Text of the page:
Clifford I. Voss has been selected as the 2015 Birdsall-Dreiss Distinguished Lecturer by the Geological Society of America (GSA) Hydrogeology Division. Cliff is a senior scientist with the National Research Program of the U.S. Geological Survey (USGS), currently working in Menlo Park, California. Cliff, an internationally recognized expert in groundwater modeling, has over 35 years of project management, implementation, field work and research experience in groundwater systems, including: computer model development and effective model use for scientific evaluation of hydrogeologic systems; groundwater resources development, management and protection; coastal and island groundwater resources subject to seawater intrusion; and use of the subsurface for energy production/storage and toxic waste isolation. Cliff advises extensively on groundwater system evaluation and management and he lectures worldwide on these and related subjects. His scientific interests in hydrogeology include addressing hydrogeologic heterogeneity, physics of solute and energy transport, behavior of fluids with varying density, phase change in geothermal and frozen systems, inverse modeling and network design, and evaluating extensive aquifer systems in light of sparse data.
The practical methodology and models that Cliff and his colleagues developed are now widely used for managing both the quantity and quality of water supply. In particular, the SUTRA computer code, developed and maintained by Cliff and USGS colleagues, has been a standard tool for groundwater resource assessment ever since USGS made it publicly available in 1984. SUTRA has made possible hundreds of practical and research investigations globally since its release.
Examples of Cliff's work include: nuclear waste repository safety (Germany, Japan, Sweden), transboundary water resource management (Nubian Aquifer of Egypt, Libya, Sudan, Chad), sustainability of water supply (arsenic-free groundwater supply from the Bengal Aquifer of India, Bangladesh), groundwater management in coastal areas subject to saltwater intrusion (USA), evaluation of water resources emergency (2004 tsunami in Thailand), and assessment of climate-change impacts on permafrost-mediated hydrology in cold regions (Alaska, USA), in part using simulation methodology for groundwater flow with freeze/thaw developed by Cliff and colleagues.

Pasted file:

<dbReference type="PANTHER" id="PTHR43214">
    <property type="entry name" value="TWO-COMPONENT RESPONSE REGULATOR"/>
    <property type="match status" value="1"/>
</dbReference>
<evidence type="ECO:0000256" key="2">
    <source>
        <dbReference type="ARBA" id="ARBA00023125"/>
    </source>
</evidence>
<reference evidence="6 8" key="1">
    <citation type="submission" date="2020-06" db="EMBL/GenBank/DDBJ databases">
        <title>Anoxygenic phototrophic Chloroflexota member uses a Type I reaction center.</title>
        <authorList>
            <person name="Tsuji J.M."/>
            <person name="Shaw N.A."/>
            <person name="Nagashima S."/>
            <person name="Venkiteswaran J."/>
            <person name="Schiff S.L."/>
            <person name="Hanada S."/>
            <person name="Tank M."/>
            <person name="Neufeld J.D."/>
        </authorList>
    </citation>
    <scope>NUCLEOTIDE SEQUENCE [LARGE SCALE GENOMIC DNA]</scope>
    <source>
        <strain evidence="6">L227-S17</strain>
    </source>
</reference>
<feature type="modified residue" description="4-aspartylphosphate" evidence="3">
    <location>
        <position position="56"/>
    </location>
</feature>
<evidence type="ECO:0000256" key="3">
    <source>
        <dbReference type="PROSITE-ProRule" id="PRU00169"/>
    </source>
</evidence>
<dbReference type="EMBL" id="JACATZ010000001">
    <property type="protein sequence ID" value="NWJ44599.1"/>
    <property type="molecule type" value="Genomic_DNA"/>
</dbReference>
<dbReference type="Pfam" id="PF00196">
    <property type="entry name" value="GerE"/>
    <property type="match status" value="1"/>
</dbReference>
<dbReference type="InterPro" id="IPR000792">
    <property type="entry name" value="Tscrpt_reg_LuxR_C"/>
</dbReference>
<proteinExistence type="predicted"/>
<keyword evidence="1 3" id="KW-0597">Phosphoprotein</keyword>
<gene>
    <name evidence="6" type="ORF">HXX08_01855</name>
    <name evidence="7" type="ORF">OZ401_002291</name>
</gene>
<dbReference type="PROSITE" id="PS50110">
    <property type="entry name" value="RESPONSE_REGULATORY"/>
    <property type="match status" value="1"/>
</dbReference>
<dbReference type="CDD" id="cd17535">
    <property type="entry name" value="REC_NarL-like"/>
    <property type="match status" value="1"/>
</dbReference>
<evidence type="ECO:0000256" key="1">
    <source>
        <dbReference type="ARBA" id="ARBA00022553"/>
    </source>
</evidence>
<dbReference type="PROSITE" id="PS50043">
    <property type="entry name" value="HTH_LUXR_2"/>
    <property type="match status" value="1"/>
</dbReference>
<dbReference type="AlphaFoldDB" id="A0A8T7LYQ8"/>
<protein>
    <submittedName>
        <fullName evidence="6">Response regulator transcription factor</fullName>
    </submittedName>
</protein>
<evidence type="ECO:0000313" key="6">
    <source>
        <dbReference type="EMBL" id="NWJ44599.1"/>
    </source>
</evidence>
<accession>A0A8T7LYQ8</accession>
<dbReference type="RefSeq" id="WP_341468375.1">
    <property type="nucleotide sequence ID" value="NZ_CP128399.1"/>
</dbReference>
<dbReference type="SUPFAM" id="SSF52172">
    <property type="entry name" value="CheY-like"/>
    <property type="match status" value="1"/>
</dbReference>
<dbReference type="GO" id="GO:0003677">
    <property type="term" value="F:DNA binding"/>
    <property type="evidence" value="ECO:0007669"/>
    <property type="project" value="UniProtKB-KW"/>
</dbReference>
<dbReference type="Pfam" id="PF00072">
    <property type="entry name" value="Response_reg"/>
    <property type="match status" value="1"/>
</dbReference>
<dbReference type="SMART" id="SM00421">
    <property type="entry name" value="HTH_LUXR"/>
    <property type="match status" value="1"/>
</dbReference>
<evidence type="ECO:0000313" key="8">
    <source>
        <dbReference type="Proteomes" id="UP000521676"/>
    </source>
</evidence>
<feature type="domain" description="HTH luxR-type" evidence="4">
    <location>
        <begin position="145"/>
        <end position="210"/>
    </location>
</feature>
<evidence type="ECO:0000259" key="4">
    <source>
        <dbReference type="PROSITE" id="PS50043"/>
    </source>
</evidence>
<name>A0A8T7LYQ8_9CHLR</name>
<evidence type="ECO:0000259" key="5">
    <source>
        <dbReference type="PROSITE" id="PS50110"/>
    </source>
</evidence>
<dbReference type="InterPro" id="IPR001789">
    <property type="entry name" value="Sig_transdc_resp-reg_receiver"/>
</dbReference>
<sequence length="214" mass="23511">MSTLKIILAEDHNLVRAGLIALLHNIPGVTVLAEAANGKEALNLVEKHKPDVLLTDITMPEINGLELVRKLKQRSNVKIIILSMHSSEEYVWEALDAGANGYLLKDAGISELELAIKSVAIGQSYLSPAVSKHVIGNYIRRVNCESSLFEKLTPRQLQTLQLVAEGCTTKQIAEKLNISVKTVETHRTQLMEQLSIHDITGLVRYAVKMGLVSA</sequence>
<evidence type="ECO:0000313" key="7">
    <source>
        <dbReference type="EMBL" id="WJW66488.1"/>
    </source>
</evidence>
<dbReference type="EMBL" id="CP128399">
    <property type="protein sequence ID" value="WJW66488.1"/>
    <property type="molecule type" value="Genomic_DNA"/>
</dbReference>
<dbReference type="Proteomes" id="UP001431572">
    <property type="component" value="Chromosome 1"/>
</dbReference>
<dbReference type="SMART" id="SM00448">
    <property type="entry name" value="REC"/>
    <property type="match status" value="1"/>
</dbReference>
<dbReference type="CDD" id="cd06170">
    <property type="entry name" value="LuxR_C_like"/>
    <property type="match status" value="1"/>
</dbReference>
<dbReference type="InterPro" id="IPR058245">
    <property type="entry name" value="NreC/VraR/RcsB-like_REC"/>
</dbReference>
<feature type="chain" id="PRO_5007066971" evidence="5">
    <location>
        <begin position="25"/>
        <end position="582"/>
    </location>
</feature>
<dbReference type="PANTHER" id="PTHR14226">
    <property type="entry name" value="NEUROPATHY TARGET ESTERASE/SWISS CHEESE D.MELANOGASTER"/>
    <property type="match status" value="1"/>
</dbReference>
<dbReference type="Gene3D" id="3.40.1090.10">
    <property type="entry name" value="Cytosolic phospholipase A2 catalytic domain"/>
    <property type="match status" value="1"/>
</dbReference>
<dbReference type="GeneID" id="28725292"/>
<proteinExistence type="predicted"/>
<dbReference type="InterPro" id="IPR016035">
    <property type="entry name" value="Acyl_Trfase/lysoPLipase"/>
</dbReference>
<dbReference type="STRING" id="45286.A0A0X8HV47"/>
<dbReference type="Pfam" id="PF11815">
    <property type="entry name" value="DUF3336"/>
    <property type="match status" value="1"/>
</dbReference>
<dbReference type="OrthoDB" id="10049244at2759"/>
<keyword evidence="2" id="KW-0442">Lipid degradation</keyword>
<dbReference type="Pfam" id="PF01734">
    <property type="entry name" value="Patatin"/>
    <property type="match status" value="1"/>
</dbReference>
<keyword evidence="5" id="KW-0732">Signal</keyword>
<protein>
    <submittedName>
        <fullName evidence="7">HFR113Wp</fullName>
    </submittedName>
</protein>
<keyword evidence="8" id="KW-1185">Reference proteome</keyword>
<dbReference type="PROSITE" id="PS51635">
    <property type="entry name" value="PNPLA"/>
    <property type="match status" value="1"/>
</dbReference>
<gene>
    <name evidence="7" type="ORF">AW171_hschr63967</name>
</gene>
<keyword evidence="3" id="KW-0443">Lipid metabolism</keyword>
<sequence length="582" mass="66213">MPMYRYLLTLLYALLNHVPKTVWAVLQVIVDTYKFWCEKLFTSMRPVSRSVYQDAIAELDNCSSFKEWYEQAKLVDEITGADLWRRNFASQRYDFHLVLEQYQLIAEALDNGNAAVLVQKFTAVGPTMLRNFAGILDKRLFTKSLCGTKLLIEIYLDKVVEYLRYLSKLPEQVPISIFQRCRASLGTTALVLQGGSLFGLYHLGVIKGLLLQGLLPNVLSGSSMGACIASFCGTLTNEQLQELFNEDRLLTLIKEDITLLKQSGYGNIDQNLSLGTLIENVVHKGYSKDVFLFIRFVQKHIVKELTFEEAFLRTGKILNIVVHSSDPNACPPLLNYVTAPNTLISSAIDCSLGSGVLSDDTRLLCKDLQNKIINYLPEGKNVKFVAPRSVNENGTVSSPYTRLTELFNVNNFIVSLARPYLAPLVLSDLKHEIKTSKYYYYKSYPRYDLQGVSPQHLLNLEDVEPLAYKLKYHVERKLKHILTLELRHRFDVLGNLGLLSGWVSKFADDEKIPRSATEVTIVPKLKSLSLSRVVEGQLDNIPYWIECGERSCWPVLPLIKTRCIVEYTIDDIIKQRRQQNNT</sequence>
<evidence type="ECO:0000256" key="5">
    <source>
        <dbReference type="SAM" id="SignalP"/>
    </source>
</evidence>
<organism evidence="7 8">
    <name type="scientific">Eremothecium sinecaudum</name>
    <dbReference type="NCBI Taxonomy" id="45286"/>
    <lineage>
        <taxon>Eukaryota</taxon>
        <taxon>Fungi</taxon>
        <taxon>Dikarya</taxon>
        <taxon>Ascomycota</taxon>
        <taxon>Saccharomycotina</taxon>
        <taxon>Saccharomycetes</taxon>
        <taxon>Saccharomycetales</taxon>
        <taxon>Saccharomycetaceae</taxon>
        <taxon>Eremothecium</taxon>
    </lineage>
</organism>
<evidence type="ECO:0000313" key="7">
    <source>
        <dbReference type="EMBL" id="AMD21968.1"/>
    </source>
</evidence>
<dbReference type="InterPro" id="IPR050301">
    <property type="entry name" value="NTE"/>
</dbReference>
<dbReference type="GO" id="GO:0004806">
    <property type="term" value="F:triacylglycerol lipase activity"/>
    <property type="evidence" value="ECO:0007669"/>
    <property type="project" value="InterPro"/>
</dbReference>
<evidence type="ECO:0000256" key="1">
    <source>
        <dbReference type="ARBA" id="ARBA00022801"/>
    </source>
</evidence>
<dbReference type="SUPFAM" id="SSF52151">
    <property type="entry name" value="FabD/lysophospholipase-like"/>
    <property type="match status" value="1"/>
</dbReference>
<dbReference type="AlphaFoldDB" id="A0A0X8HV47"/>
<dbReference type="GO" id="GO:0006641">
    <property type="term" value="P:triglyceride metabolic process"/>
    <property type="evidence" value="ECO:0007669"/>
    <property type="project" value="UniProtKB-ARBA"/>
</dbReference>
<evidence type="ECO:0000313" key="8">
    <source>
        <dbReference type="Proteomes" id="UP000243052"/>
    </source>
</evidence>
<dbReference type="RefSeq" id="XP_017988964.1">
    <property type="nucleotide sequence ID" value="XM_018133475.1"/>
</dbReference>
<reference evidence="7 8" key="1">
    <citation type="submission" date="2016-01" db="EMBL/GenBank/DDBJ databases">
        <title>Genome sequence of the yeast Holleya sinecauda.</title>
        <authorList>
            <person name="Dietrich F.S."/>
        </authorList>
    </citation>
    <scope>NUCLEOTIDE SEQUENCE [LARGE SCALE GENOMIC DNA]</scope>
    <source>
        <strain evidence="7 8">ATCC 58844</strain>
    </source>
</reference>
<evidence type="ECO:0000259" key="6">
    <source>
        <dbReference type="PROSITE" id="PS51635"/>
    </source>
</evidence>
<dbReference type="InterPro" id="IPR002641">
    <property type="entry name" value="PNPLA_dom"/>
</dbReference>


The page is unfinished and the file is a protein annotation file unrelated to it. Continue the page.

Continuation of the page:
Cliff is the Executive Editor of Hydrogeology Journal, the official journal of the International Association of Hydrogeologists (IAH), which has become a premier venue for worldwide progress in theoretical and practical hydrogeology and groundwater-resource management under his twenty years of leadership. Hydrogeology Journal is co-sponsored by GSA's Hydrogeology Division.
For more information on Cliff's work and a list of his publications, please visit https://profile.usgs.gov/cvoss.
The Birdsall-Dreiss Distinguished Lecturer tour is sponsored by the GSA Hydrogeology Division. GSA will pay travel expenses, and the host institution will provide local accommodation and meals and, if needed, some local travel expenses. Cliff needs to organize several lectures in each region to make effective use of the travel funds, so lecture requests received by 15 December 2014 will be given priority when Cliff organizes his tour schedule.
Upon request, Cliff will present one of the three lectures listed below. All three lectures are appropriate for a general audience with some science background or interest. To request a visit to your institution please use our lecture request form. You can also contact Cliff by e-mail at email@example.com with any questions.
During the 50 years since its development, groundwater flow modeling has become the tool of choice that, when used wisely, provides deep insight into the functioning of aquifer systems that can become a foundation of effective water-resources management. This presentation reviews typical difficulties in characterizing aquifer systems (due to heterogeneity and data scarcity) and argues that simply-structured models are the most-effective means of dealing with inevitable uncertainties. Two examples of simply-structured model analyses of very large aquifer systems with sparse data will be presented. (1) In West Bengal, India, and Bangladesh, dissolved arsenic concentrations exceeding world standards exists in the drinking water of about 50 million people, making this the world's largest groundwater contamination problem. Previous scientific and technological efforts aimed at solving the problem had been largely directed towards understanding the chemistry of arsenic occurrence and release, but this groundwater modeling study is unique in providing a possible region-wide solution to the problem. (2) The Nubian aquifer is the world's largest non-renewable groundwater resource. It is a transboundary aquifer belonging to Chad, Egypt, Libya, and Sudan. International questions regarding resource fate, equitable use of the resource by each country (most current usage is by Egypt and Libya), and adverse impacts of cross-border pumping drawdown on shallow wells and oases were the reason for development of this model as part of a four-country Global Environmental Facility (GEF) project led by the International Atomic Energy Agency (IAEA). Simply-structured model development provided robust answers to these questions, and provided a relatively simple tool that could be adopted and used by water managers in each country.